Chronic Exposure to High Levels of Particulate Air Pollution and Small Airway Remodeling. (Research)

By Churg, Andrew; Brauer, Michael et al. | Environmental Health Perspectives, May 2003 | Go to article overview

Chronic Exposure to High Levels of Particulate Air Pollution and Small Airway Remodeling. (Research)


Churg, Andrew, Brauer, Michael, Avila-Casado, Maria del Carmen, Fortoul, Teresa I., Wright, Joanne L., Environmental Health Perspectives


Recent evidence suggests that chronic exposure to high levels of ambient particulate matter (PM) is associated with decreased pulmonary function and the development of chronic airflow obstruction. To investigate the possible role of PM-induced abnormalities in the small airways in these functional changes, we examined histologic sections from the lungs of 20 women from Mexico City, a high PM locale. All subjects were lifelong residents of Mexico City, were never-smokers, never had occupational dust exposure, and never used biomass fuel for cooking. Twenty never-smoking, non-dust-exposed subjects from Vancouver, British Columbia, Canada, a low PM region, were used as a control. By light microscopy, abnormal small airways with fibrotic walls and excess muscle, many containing visible dust, were present in the Mexico City lungs. Formal grading analysis confirmed the presence of significantly greater amounts of fibrous tissue and muscle in the walls of the airways in the Mexico City compared with the Vancouver lungs. Electron microscopic particle burden measurements on four cases from Mexico City showed that carbonaceous aggregates of ultrafine particles, aggregates likely to be combustion products, were present in the airway mucosa. We conclude that PM penetrates into and is retained in the walls of small airways, and that, even in nonsmokers, long-term exposure to high levels of ambient particulate pollutants is associated with small airway remodeling. This process may produce chronic airflow obstruction. Key words: air pollution, chronic obstructive pulmonary disease, COPD, small airways disease. Environ Health Perspect 111:714-718 (2003). doi:10.1289/ehp.6042 available via http://dx.doi.org/ [Online 19 December 2002]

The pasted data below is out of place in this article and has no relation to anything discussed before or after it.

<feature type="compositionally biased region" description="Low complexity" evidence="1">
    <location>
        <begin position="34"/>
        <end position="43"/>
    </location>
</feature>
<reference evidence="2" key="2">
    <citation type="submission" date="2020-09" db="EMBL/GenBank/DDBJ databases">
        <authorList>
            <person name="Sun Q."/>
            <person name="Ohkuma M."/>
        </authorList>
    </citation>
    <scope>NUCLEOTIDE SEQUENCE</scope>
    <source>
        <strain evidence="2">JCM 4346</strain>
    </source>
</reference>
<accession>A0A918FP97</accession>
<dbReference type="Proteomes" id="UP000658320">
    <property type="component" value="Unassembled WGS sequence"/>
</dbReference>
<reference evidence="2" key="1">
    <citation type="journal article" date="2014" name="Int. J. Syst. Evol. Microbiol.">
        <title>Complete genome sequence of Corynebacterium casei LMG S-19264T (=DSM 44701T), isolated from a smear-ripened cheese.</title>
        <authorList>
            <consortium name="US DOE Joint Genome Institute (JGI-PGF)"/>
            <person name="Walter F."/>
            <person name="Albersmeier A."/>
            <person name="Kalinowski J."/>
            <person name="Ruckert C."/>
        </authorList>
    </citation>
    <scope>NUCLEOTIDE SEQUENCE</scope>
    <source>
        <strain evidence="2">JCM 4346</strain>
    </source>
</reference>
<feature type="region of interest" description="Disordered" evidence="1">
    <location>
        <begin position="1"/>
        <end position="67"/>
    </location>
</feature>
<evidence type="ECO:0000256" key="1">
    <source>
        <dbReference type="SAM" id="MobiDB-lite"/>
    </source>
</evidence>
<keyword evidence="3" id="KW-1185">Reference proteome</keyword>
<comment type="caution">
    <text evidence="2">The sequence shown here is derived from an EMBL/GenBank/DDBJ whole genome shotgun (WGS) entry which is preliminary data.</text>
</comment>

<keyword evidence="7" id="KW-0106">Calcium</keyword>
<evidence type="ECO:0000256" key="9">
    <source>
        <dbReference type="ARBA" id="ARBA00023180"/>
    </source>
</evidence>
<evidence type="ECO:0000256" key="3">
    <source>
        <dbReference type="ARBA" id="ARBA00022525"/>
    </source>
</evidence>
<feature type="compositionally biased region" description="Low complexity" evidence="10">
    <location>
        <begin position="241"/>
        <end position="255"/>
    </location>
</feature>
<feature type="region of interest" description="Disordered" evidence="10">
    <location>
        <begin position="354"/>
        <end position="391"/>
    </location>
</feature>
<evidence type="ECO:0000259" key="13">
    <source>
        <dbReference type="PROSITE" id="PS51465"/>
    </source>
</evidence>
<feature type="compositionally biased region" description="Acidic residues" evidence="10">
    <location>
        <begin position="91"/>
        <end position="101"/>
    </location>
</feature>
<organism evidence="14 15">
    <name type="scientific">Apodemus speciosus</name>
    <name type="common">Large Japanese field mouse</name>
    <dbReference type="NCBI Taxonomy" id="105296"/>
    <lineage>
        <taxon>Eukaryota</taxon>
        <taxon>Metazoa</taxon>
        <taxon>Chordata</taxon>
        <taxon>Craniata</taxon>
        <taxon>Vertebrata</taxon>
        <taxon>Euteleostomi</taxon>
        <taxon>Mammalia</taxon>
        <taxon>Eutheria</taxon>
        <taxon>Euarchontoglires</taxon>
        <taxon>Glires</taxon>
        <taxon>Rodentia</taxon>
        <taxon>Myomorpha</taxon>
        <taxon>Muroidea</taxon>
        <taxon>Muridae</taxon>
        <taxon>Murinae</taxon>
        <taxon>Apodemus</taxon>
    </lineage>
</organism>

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Considerable attention has been devoted to the associations between levels of ambient particulate matter (PM) and acute cardiopulmonary mortality, hospital admissions, and exacerbations of respiratory and cardiac disease (Dockery 2001; Pope 2000). Less is known about chronic effects of high PM exposure, although such exposures have also been associated with increases in cardiopulmonary mortality, including increased rates of lung cancer (Beeson et al. 1998; Pope 2000; Pope et al. 2002). There is a limited amount of evidence to suggest that chronic exposure to high levels of PM may cause chronic airflow obstruction. Abbey et al. (1991, 1995, 1998, 1999) studied a cohort of nearly 4,000 nonsmoking Seventh Day Adventists in California. Significant risks for the development of new cases of chronic bronchitis and obstructive airways disease were associated with increased exposure to ambient PM [less than or equal to] 10 [micro]m in diameter and PM < 2.5 [micro]m in diameter (P[M.sub.10] and P[M.sub.2.5], respectively) (Abbey et al. 1991, 1995). Increased symptom severity correlated with P[M.sub.2.5] and P[M.sub.10] levels. In more recent analyses with this same cohort, long-term increases in P[M.sub.10] concentrations were also associated with lung function decrements (Abbey et al. 1998) and increases in mortality from nonmalignant lung disease (Abbey et al. 1999).

Studies of women in developing countries exposed to very high levels of PM emitted from cooking with biomass fuels also suggest that chronic exposures are associated with the development of chronic airflow obstruction. A case-control study of Mexican women reported an increased risk of chronic bronchitis and chronic airflow obstruction associated with cooking with wood (Perez-Padilla et al. 1996). The risk of chronic bronchitis was linearly associated with hour-years of cooking with biomass fuels. A case-control study conducted in Colombia identified a similar risk in women who cooked with biomass fuels (Dennis et al. 1996).

Because smoke-induced pathologic abnormalities in the small airways are one of the causes of chronic airflow obstruction in cigarette smokers, the observation of chronic airflow abnormalities in individuals with chronic high PM exposures suggests that PM exposure might also produce morphologic changes in the small airways.

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Chronic Exposure to High Levels of Particulate Air Pollution and Small Airway Remodeling. (Research)
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